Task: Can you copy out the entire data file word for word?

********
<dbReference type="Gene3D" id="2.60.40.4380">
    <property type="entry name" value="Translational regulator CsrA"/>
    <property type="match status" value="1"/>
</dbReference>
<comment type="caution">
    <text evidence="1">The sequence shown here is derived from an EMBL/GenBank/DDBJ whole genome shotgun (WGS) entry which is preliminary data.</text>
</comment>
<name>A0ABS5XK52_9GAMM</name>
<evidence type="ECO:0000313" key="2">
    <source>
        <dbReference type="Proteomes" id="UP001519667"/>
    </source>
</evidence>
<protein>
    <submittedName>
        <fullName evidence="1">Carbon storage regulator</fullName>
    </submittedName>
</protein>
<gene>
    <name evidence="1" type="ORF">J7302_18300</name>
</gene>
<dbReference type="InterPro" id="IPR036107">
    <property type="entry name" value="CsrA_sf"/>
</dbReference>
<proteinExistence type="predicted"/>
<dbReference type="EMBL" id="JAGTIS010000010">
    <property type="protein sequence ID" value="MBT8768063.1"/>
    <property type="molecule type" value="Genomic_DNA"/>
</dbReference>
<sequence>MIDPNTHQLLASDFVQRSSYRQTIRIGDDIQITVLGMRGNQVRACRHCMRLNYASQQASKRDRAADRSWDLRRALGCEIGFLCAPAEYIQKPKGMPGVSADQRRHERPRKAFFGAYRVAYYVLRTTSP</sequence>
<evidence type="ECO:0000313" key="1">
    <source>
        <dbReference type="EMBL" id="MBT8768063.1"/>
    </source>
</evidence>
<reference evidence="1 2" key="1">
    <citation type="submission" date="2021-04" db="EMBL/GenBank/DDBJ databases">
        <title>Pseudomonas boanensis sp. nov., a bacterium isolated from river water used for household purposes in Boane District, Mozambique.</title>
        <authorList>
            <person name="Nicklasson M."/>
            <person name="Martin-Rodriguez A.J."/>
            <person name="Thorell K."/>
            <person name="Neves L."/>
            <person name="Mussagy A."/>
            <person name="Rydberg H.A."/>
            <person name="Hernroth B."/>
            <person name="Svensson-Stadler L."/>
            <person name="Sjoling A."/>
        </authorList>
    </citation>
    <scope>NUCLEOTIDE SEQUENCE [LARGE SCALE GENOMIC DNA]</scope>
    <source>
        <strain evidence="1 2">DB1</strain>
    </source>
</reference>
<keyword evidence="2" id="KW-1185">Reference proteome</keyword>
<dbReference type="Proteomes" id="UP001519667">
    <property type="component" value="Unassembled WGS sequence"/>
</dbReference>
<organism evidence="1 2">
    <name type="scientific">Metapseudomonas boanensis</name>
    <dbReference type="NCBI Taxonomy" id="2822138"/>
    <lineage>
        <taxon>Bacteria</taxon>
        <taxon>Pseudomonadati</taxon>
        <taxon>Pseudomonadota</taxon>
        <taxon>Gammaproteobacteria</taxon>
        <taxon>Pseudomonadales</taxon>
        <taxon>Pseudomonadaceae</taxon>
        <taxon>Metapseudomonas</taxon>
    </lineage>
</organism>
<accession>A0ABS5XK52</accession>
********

<dbReference type="Gene3D" id="2.60.40.4380">
    <property type="entry name" value="Translational regulator CsrA"/>
    <property type="match status" value="1"/>
</dbReference>
<comment type="caution">
    <text evidence="1">The sequence shown here is derived from an EMBL/GenBank/DDBJ whole genome shotgun (WGS) entry which is preliminary data.</text>
</comment>
<name>A0ABS5XK52_9GAMM</name>
<evidence type="ECO:0000313" key="2">
    <source>
        <dbReference type="Proteomes" id="UP001519667"/>
    </source>
</evidence>
<protein>
    <submittedName>
        <fullName evidence="1">Carbon storage regulator</fullName>
    </submittedName>
</protein>
<gene>
    <name evidence="1" type="ORF">J7302_18300</name>
</gene>
<dbReference type="InterPro" id="IPR036107">
    <property type="entry name" value="CsrA_sf"/>
</dbReference>
<proteinExistence type="predicted"/>
<dbReference type="EMBL" id="JAGTIS010000010">
    <property type="protein sequence ID" value="MBT8768063.1"/>
    <property type="molecule type" value="Genomic_DNA"/>
</dbReference>
<sequence>MIDPNTHQLLASDFVQRSSYRQTIRIGDDIQITVLGMRGNQVRACRHCMRLNYASQQASKRDRAADRSWDLRRALGCEIGFLCAPAEYIQKPKGMPGVSADQRRHERPRKAFFGAYRVAYYVLRTTSP</sequence>
<evidence type="ECO:0000313" key="1">
    <source>
        <dbReference type="EMBL" id="MBT8768063.1"/>
    </source>
</evidence>
<reference evidence="1 2" key="1">
    <citation type="submission" date="2021-04" db="EMBL/GenBank/DDBJ databases">
        <title>Pseudomonas boanensis sp. nov., a bacterium isolated from river water used for household purposes in Boane District, Mozambique.</title>
        <authorList>
            <person name="Nicklasson M."/>
            <person name="Martin-Rodriguez A.J."/>
            <person name="Thorell K."/>
            <person name="Neves L."/>
            <person name="Mussagy A."/>
            <person name="Rydberg H.A."/>
            <person name="Hernroth B."/>
            <person name="Svensson-Stadler L."/>
            <person name="Sjoling A."/>
        </authorList>
    </citation>
    <scope>NUCLEOTIDE SEQUENCE [LARGE SCALE GENOMIC DNA]</scope>
    <source>
        <strain evidence="1 2">DB1</strain>
    </source>
</reference>
<keyword evidence="2" id="KW-1185">Reference proteome</keyword>
<dbReference type="Proteomes" id="UP001519667">
    <property type="component" value="Unassembled WGS sequence"/>
</dbReference>
<organism evidence="1 2">
    <name type="scientific">Metapseudomonas boanensis</name>
    <dbReference type="NCBI Taxonomy" id="2822138"/>
    <lineage>
        <taxon>Bacteria</taxon>
        <taxon>Pseudomonadati</taxon>
        <taxon>Pseudomonadota</taxon>
        <taxon>Gammaproteobacteria</taxon>
        <taxon>Pseudomonadales</taxon>
        <taxon>Pseudomonadaceae</taxon>
        <taxon>Metapseudomonas</taxon>
    </lineage>
</organism>
<accession>A0ABS5XK52</accession>